Cholesterol is a lipid (fat) molecule which is essential for animal life, and is synthesised by every cell in the body. It is an essential component of the cell membrane, and is the precursor for many hormones, including testosterone and oestrogen. The amount of cholesterol in the diet has little bearing on cholesterol levels in the blood. High levels of “bad” cholesterol are associated with deposition in the walls of arteries, and the development of coronary artery disease and other vascular conditions.

Low density lipoprotein (LDL) = “bad” cholesterol

High density lipoprotein (HDL) = “good” cholesterol

The concentration of LDL cholesterol in the blood is proportional to your risk of developing heart disease, while HDL cholesterol is protective.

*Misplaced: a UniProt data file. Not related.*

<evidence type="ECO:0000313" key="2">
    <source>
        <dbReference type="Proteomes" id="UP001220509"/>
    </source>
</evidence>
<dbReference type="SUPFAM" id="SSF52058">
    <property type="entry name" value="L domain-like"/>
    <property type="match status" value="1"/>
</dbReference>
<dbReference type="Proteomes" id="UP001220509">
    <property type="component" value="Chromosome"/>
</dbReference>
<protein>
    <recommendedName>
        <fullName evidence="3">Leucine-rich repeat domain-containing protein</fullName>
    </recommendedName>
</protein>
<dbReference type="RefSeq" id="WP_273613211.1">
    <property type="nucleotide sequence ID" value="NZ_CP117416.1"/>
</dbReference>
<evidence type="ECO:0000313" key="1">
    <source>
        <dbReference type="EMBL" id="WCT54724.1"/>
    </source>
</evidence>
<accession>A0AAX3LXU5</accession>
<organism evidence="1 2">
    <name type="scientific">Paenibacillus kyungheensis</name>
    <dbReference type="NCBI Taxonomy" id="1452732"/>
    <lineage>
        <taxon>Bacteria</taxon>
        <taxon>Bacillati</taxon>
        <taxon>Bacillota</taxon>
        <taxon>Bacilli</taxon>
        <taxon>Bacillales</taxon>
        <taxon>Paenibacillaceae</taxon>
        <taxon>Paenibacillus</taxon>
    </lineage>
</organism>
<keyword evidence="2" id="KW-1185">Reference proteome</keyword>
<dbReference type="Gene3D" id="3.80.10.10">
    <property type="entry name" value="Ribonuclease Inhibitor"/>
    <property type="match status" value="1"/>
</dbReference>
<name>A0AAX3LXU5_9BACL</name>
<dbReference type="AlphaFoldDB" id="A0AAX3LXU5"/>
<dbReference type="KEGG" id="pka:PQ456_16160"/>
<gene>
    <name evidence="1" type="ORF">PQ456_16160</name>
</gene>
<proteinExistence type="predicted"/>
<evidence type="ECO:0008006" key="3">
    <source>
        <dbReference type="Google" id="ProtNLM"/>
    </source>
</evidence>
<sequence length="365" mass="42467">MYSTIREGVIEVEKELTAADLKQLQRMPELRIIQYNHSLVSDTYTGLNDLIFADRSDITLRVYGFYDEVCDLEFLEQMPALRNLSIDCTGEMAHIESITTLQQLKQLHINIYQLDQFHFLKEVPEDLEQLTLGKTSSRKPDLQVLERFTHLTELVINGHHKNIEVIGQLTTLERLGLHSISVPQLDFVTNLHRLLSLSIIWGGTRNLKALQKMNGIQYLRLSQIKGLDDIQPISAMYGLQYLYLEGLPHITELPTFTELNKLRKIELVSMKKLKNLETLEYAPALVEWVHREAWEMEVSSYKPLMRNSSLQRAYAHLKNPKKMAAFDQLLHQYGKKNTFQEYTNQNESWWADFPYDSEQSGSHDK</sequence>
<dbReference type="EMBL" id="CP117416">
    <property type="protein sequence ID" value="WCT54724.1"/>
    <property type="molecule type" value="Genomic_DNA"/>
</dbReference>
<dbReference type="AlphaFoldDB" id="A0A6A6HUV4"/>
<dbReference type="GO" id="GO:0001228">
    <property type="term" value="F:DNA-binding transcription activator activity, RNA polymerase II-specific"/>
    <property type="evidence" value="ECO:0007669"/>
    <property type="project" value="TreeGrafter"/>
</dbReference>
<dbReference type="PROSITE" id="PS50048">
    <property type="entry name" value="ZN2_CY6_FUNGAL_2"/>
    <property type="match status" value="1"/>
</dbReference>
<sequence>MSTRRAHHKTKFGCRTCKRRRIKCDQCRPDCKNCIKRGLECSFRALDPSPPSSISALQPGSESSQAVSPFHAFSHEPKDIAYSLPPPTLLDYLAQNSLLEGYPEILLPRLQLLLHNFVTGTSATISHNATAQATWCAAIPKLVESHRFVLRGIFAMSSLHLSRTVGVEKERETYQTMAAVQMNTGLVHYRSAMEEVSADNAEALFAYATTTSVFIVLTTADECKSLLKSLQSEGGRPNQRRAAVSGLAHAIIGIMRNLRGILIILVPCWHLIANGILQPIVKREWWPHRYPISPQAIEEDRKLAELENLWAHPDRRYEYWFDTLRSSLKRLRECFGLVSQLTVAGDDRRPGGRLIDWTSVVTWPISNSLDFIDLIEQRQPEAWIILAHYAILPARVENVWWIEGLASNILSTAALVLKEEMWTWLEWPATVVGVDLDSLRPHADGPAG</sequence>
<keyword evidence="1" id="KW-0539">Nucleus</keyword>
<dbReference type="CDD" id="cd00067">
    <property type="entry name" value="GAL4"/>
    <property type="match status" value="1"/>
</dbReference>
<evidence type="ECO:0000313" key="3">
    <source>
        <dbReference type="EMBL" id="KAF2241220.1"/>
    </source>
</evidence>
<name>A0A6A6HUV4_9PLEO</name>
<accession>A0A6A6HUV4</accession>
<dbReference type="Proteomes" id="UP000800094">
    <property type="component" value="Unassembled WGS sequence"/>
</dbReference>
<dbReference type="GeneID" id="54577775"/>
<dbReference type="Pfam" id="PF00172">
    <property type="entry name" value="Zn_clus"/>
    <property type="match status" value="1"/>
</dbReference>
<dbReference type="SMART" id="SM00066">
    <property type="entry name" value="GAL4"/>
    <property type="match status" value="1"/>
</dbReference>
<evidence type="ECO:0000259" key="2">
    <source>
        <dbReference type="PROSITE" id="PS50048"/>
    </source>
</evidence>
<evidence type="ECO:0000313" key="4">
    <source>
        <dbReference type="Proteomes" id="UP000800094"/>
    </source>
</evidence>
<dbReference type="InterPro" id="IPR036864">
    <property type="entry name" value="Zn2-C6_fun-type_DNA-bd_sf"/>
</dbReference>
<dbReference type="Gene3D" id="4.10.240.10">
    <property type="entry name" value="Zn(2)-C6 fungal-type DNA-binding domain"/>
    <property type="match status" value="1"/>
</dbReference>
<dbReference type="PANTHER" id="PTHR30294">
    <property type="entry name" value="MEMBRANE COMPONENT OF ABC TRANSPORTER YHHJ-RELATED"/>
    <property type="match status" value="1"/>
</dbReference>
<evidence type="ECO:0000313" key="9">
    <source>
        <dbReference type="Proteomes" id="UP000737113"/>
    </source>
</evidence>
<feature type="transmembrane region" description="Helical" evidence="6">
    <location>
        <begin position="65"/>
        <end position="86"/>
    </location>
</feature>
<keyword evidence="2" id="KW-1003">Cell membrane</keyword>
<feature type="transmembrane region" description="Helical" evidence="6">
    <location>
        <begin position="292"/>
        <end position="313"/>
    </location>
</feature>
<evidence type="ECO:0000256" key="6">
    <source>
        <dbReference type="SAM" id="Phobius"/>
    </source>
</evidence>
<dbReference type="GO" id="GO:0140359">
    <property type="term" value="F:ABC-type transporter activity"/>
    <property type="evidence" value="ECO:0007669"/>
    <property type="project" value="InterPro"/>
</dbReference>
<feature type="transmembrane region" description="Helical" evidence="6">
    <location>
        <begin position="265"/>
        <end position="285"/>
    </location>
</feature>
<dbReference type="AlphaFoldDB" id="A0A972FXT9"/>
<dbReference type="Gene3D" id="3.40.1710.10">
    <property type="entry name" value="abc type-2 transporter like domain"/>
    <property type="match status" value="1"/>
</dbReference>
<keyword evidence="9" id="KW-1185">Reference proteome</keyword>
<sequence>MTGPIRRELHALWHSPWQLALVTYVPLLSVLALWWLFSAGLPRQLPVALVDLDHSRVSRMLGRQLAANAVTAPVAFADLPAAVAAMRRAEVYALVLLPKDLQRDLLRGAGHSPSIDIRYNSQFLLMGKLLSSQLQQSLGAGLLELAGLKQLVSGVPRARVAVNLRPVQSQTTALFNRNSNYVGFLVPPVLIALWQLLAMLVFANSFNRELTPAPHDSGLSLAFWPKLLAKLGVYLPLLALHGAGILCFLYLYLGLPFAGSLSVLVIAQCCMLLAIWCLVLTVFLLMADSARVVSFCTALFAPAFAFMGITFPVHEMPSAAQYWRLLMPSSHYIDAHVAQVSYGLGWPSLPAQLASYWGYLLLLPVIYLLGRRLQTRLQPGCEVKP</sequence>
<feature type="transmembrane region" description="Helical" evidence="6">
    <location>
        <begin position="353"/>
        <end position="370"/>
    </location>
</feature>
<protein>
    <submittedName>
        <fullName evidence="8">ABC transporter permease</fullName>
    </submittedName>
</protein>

LDL is raised by:

  • Obesity
  • Diabetes
  • Diet
  • Kidney disease
  • Genetic factors

LDL can be lowered by:

  • Weight loss
  • Exercise
  • Dietary changes
  • Medication (including the statins)

Cholesterol targets

  • LDL < 2.5, or < 1.8 if previous heart disease/ high risk
  • HDL > 1.0